Frequently Asked Questions about Ken

What is Ken?
"Ken" refers to both a simple rollback-recovery protocol and its implementation as a C library. Both are described in Yoo et al., "Composable Reliability for Asynchronous Systems," 2012 USENIX Annual Technical Conference. Ken (in both senses of the term) facilitates reliable distributed application development. The name and protocol both come from Waterken, the Java platform that first implemented the Ken protocol. Waterken provides different programming abstractions compared to the C implementation of Ken.
How does Ken work?
One way to think about Ken is that it starts with the "actor" or "communicating event loop" distributed programming paradigm and adds a twist: Each iteration of each event loop is an ACID transaction. It turns out that remarkably strong global correctness guarantees follow from transactional event loops.
What kinds of guarantees does Ken provide?
Tolerated failures (crash-restart failures such as power outages and OS kernel panics) cannot corrupt or destroy local process state nor messages between Ken processes in a distributed system. Messages are delivered exactly once in FIFO order between each sender-receiver pair. Ken furthermore guarantees "distributed consistency" in the sense that a distributed system can't end up in a causality-violating state wherein one process remembers having received a message but, due to crash-induced amnesia, no other process remembers having sent it. More importantly, Ken masks failures in in the sense that an external observer can't infer the occurrence of tolerated failures within a Ken-based distributed system by observing the system's collective outputs. Finally, Ken's global correctness guarantees compose when independently developed Ken-based distributed systems are integrated, even when the integration was not foreseen nor planned for.
Such strong guarantees must require substantial programmer effort, no?
On the contrary, Ken completely automates reliability. The Ken application programmer takes no explicit steps to ensure reliability other than writing atop the Ken platform. For example, the programmer does not specify the beginning and end of transactions. Apart from programming in Ken fashion, achieving Ken's guarantees is effortless and foolproof.
What is it like to program a Ken application?
You write a handler function that processes incoming messages and inputs. The handler function can allocate and de-allocate data on a persistent heap, and the handler can send messages to other Ken processes and emit outputs. There are a few other facilities provided but Ken is quite simple. If you're familiar with existing event-driven programming paradigms, e.g., GUI programming or AJAX, the learning curve will be gentle.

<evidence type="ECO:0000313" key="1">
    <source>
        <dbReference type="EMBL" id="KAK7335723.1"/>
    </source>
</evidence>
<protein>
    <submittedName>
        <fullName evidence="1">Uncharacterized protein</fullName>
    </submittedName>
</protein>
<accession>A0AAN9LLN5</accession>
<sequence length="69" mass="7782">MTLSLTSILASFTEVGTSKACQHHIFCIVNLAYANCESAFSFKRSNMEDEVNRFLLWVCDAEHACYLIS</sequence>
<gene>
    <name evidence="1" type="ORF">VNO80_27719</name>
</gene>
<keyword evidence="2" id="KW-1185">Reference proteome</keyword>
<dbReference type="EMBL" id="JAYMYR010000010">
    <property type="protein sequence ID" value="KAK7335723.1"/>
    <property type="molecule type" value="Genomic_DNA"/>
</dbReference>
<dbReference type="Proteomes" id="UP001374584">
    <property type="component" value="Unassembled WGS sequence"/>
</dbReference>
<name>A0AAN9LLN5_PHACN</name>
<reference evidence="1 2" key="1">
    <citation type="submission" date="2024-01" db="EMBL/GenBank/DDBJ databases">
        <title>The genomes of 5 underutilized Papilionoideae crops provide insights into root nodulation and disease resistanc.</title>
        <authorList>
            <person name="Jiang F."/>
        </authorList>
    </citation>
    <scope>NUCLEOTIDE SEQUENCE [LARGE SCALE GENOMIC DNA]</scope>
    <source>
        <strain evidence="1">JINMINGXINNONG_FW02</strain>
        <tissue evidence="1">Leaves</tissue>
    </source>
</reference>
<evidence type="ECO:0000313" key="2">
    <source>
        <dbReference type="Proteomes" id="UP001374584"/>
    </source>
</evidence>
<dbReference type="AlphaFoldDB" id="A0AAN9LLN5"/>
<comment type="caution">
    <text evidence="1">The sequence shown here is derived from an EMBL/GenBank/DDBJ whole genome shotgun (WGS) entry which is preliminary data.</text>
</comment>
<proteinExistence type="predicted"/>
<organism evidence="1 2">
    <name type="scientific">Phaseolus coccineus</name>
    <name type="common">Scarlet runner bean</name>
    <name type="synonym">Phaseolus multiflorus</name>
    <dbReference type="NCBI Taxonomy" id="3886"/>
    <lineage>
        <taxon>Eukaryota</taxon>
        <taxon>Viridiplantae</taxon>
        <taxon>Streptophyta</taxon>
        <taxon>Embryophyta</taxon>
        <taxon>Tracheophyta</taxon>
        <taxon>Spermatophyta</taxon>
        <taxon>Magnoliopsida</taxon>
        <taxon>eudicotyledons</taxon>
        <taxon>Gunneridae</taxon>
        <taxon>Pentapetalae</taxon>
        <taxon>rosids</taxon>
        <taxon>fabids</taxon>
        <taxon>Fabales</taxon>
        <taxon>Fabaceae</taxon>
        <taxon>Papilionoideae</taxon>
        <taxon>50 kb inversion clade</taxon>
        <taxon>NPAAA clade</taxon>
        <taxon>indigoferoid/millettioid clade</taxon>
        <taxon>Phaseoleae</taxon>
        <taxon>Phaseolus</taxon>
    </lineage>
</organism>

What kinds of applications is Ken for?
Distributed applications that must prevent crash-restart failures from causing incorrect behavior or corrupting/destroying application state. Specific programs that we have built atop Ken and MaceKen include distributed hash tables, a distributed graph analysis program, and a distributed e-commerce scenario. In our experience, programming in Ken is convenient, and Ken is a versatile platform.
But is there a specific "sweet spot" use case?
Anecdotally, it appears that programmers confronted with the requirement to protect both local process state and inter-process messages from crashes frequently employ message queuing middleware for the latter and a relational database for the former, even when relational DB features aren't fundamentally required. The RDBMS is used simply to keep application state safe, because writing homebrew checkpointing and recovery code atop an ordinary file system is too tedious and error-prone. In the RDBMS-plus-MQ pattern, it is the programmer's responsibility to orchestrate the delicate interplay between two sets of operations: transactions that evolve the database from one consistent state to the next, and operations that ensure reliable messages. The slightest mistake (e.g., failing to record an outbound message in the database) can leave the application vulnerable to crash-induced distributed inconsistency. Furthermore the individual reliability guarantees of independently developed applications written in the RDBMS-plus-MQ pattern are unlikely to compose without additional programmer effort. Ken automates both process state reliability and message reliability, masks failures globally, and preserves global correctness under composition.
What about offbeat/unforeseen uses?
Perhaps the most remarkable unforeseen use of Ken occurred in July 2012, when a small group of developers integrated Ken into a mature, full-featured Scheme interpreter. The group reports that this took them only one day, and they received zero assistance from the Ken team. The result, "SchemeKen," is to the best of their knowledge the first crash-resilient Scheme interpreter. In August 2012 the Vrije Universiteit Brussel released SchemeKen as Open Source software.
Is Ken an alternative to conventional databases?